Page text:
I tried a whole bunch of transcoding options, none of which worked, before I came across Encode360. Encode360 encodes things perfectly and allows for the vital rescaling (more on this later) but suffers from two problems: it's slow and it crashes a lot. A little more digging turned up that some had figured out how to use VLC media player to perform the transcodes. I tried the VLC transcoding method and discovered that it was both very fast and encoded perfectly. Unfortunately, the batch files provided for this purpose don't do rescaling and have a number of other problems. The rescaling is vital because if you don't scale your file properly, the 360 will auto-scale to fit the TV and the 360's auto-scaling is terrible, leaving blocky artifacts all over the screen. In order to deal with the 360's scaling issues and some of the other problems of the provided batch files, I read through VLC's documentation and fiddled around a bunch and am proud to say that I have come up with a few new batch files for VLC that will process video files and make them work properly on your 360.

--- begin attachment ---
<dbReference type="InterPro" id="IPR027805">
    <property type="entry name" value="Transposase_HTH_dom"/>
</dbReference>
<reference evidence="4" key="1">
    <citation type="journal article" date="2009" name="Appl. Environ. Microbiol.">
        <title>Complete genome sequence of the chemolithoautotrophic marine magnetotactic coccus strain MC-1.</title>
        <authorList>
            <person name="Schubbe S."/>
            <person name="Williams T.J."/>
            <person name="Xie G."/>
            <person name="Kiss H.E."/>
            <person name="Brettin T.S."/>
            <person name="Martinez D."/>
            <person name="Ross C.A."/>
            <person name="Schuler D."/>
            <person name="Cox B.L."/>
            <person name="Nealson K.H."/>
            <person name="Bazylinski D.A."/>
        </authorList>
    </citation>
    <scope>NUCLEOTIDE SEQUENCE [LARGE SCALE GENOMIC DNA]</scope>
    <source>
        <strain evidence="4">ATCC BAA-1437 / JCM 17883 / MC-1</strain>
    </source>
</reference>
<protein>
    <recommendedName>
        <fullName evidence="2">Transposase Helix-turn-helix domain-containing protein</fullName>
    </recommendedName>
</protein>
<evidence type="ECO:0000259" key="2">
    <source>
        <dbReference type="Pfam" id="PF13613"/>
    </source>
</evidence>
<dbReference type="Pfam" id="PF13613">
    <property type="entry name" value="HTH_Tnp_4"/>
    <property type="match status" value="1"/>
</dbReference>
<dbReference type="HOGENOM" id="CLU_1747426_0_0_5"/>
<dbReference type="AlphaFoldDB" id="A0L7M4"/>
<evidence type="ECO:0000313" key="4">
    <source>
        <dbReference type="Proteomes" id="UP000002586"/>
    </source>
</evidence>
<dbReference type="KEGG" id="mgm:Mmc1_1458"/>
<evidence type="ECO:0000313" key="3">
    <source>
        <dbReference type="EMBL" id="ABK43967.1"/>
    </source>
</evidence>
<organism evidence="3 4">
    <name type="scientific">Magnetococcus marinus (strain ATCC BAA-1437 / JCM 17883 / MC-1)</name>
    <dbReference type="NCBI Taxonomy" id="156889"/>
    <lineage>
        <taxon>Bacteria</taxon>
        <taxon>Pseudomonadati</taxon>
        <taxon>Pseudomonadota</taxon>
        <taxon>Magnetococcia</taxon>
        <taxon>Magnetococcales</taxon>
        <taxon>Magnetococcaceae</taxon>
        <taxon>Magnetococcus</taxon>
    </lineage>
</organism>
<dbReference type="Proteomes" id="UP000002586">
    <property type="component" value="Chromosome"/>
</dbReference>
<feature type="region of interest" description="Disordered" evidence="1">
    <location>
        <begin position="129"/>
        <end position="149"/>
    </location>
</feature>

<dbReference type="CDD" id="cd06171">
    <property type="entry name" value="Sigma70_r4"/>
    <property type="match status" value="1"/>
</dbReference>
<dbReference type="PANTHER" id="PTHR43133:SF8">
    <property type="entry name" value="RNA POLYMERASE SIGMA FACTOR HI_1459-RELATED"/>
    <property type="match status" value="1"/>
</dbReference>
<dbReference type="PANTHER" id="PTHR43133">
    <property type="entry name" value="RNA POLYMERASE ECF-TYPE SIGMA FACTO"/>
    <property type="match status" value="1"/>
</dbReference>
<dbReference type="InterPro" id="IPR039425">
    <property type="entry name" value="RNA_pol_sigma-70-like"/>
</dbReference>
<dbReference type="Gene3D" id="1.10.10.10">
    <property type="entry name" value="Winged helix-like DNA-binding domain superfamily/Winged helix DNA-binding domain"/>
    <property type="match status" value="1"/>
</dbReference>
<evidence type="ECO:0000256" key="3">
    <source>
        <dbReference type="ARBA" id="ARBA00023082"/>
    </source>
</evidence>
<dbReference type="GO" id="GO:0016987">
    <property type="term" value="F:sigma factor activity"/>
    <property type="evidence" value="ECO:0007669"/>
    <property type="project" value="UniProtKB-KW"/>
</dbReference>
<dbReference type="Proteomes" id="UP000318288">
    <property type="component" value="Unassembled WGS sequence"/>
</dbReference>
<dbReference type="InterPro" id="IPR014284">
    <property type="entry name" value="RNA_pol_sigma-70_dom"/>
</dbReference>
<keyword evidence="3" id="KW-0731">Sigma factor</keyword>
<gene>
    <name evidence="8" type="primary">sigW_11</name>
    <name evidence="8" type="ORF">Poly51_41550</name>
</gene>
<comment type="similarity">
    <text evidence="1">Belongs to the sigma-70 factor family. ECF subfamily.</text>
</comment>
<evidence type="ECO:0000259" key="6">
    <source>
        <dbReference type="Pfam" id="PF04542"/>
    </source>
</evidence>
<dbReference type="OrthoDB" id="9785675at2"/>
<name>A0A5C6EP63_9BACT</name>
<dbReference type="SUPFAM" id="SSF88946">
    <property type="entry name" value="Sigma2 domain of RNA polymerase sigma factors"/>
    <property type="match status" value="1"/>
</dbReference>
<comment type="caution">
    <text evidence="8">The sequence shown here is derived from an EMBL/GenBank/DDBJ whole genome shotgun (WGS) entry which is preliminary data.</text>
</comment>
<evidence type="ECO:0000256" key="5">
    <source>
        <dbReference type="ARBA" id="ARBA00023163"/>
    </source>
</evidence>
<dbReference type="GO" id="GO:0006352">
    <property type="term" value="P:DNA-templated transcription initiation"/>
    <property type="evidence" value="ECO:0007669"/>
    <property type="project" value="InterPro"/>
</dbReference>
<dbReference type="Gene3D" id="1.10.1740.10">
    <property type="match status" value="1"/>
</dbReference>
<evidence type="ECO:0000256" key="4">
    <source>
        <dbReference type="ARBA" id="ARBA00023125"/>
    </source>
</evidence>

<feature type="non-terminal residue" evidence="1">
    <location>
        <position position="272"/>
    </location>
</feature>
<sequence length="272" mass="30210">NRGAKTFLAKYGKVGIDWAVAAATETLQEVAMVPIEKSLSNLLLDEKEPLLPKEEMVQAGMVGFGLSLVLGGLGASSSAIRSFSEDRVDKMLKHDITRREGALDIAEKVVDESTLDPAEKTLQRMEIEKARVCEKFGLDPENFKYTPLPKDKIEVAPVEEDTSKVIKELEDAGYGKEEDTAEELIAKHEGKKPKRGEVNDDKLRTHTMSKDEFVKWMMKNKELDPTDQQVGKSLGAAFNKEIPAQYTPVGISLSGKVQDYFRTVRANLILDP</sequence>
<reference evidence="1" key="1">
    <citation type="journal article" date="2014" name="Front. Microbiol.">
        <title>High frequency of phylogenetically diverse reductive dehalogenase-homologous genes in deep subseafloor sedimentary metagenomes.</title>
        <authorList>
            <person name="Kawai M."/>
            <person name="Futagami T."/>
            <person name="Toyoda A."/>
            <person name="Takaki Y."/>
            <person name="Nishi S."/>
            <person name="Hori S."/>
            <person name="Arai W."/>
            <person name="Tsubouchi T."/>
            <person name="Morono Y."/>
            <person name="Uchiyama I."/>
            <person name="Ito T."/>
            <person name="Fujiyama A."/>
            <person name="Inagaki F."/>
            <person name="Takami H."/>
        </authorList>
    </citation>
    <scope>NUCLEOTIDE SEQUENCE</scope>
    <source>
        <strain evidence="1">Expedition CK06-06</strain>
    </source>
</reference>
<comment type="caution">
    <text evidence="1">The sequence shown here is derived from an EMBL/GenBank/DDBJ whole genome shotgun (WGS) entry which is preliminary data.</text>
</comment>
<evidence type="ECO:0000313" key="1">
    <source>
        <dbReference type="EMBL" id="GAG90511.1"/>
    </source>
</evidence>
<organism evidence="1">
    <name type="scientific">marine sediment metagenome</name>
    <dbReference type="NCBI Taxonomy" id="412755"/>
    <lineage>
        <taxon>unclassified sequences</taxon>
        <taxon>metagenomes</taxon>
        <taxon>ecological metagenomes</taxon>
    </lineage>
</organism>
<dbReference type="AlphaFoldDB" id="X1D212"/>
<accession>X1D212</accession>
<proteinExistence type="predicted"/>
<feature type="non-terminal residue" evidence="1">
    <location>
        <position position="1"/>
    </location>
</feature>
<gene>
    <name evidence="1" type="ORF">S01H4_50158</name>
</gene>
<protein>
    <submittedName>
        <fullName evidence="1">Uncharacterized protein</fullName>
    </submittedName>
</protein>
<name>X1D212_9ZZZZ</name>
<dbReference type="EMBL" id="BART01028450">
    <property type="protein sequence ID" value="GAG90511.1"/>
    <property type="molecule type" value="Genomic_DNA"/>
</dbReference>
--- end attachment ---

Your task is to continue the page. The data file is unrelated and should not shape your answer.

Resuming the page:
Go get your hands on a copy of VLC media player and then grab the batch files I have made (vlc2xbox480h.bat and vlc2xbox720w.bat). You will need to modify the batch files slightly for your system; open the file in a text editor and change the very beginning to point to where you have installed VLC ("C:program filesvlcvlc.exe" is where mine is, change this if you need to). In order to transcode a file, you will drag-and-drop the file that you want to transcode onto one of these batch files, depending on the files aspect ratio. If the files aspect ratio is less than 16:9, drop it on the 480h file; if the aspect ratio is greater than 16:9, drop it on the 720w files; if the aspect ratio is 16:9, drop it on either one. It is important to note that your file's filename cannot have any single quotes (') or it will cause problems. So there you have it, the best way that I've found to transcode files into a 360 ready format. I might improve the batch files later or I might try writing a wrapper application at some point and, if I do, I'll post those updates here.